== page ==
Prince Albert of Monaco Says Donald Trump's Climate Damage 'Is Reparable'
Four years after denouncing President Donald Trump as "dangerous" on climate change, the prince, 62, believes the skepticism of climate science which marked Trump's term in office has ultimately been contained and the damage is "reparable."
Calling the Biden-Harris election, with its priority on climate issues, "an incredibly positive" sign, Albert hopes "that all these procedures slowing down the transition will be behind us very soon."
"The election shows great new hope for the future," Albert tells PEOPLE, noting he sent a congratulatory letter to President-elect Biden and Vice President-elect Harris on Nov. 9. "They've already made a great start on important issues. Especially with what's already been said about climate change and with John Kerry's appointment as a special [envoy] on climate issues."
"I'm looking forward to working with "my good friend," he says of Kerry, 76. "And the other appointments that have been made seem to be experienced, committed people. There's a sense these are people open to dialogue."
"It was quite a shock that the U.S. and its then-president were willing to pull out of the Paris Agreement," he says, returning to the subject of Trump.
As one of the rare world leaders who spoke out both before and after Trump's election, Albert warned of what he called Trump's lack of scientific and environmental understanding. In October 2016, he told PEOPLE that Trump's dismissal of climate science was “dangerous” for the entire planet.
Months later, when Trump became president and hosted a White House Rose Garden ceremony to celebrate unilateral American withdrawal from the Paris Agreement, the prince denounced its 'historic mistake," saying the "the decision was too momentous ... to make without doing your homework."
Now, Albert believes "Trump's damage is reparable because it took so much time for the U.S. to fully get out of the accord," he says. "Because of the different processes, he couldn't pull out immediately. Frankly, it took most of Trump's presidency to withdraw effectively." Biden has vowed to rejoin the agreement.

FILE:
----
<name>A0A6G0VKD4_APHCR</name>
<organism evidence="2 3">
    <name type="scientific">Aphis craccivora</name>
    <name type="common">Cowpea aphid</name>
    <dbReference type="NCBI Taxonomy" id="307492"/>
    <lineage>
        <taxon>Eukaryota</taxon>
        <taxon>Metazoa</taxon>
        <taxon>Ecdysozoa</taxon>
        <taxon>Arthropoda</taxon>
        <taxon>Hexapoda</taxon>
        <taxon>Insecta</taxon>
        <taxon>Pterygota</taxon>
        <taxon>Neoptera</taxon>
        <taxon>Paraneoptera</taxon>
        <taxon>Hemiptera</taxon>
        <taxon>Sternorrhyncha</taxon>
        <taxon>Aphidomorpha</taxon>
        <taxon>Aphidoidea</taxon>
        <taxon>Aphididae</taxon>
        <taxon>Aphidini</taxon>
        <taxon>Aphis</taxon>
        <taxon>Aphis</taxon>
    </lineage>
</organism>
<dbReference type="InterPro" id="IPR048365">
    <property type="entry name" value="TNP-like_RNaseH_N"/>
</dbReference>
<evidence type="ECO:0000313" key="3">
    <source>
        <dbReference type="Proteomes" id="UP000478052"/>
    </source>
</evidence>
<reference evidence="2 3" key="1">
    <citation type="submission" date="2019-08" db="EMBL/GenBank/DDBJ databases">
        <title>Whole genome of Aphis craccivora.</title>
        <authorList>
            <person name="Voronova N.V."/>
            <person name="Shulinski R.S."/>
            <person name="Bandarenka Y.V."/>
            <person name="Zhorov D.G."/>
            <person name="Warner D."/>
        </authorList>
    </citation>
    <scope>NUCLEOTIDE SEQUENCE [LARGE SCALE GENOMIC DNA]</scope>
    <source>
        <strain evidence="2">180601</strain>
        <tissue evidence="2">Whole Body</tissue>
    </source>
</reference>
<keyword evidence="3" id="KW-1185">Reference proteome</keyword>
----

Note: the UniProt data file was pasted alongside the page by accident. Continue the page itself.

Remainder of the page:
Any damage was also "minimized because so many private initiatives in the States started and are continuing on the city, county or state-levels," Albert adds. "Because of these, the situation is not as catastrophic as it could have been."
Looking ahead to Biden's turn in office, Albert says he believes that "with new leadership focused on achieving those goals, using the best practices, bringing technical and technological solutions to approach these problems, I think it shows a way forward especially for other countries which are struggling to meet targets."
In response to Albert's criticism of the president, White House spokesman Judd Deere told PEOPLE that Trump has made real environmental achievements.
“Instead of recognizing the incredible strides President Trump has made over the last four years to ensure the United States has some of the cleanest air and water in the world, some choose to live in their own made-up reality," Deere said in a statement. "While countries around the world and Democrats here at home are obsessed with burdensome regulatory policies and the Paris Climate Accords that shackles economy’s and discourages growth, President Trump’s bold policies have lowered carbon emissions more than any country that remained in that one-sided agreement and laid a firm foundation for a ‘Super V’ recovery that will last for generations. President Trump has proven that you don’t have to choose environmental policy over economic policy or vice versa, but you can choose both for the growth and prosperity of all Americans.”
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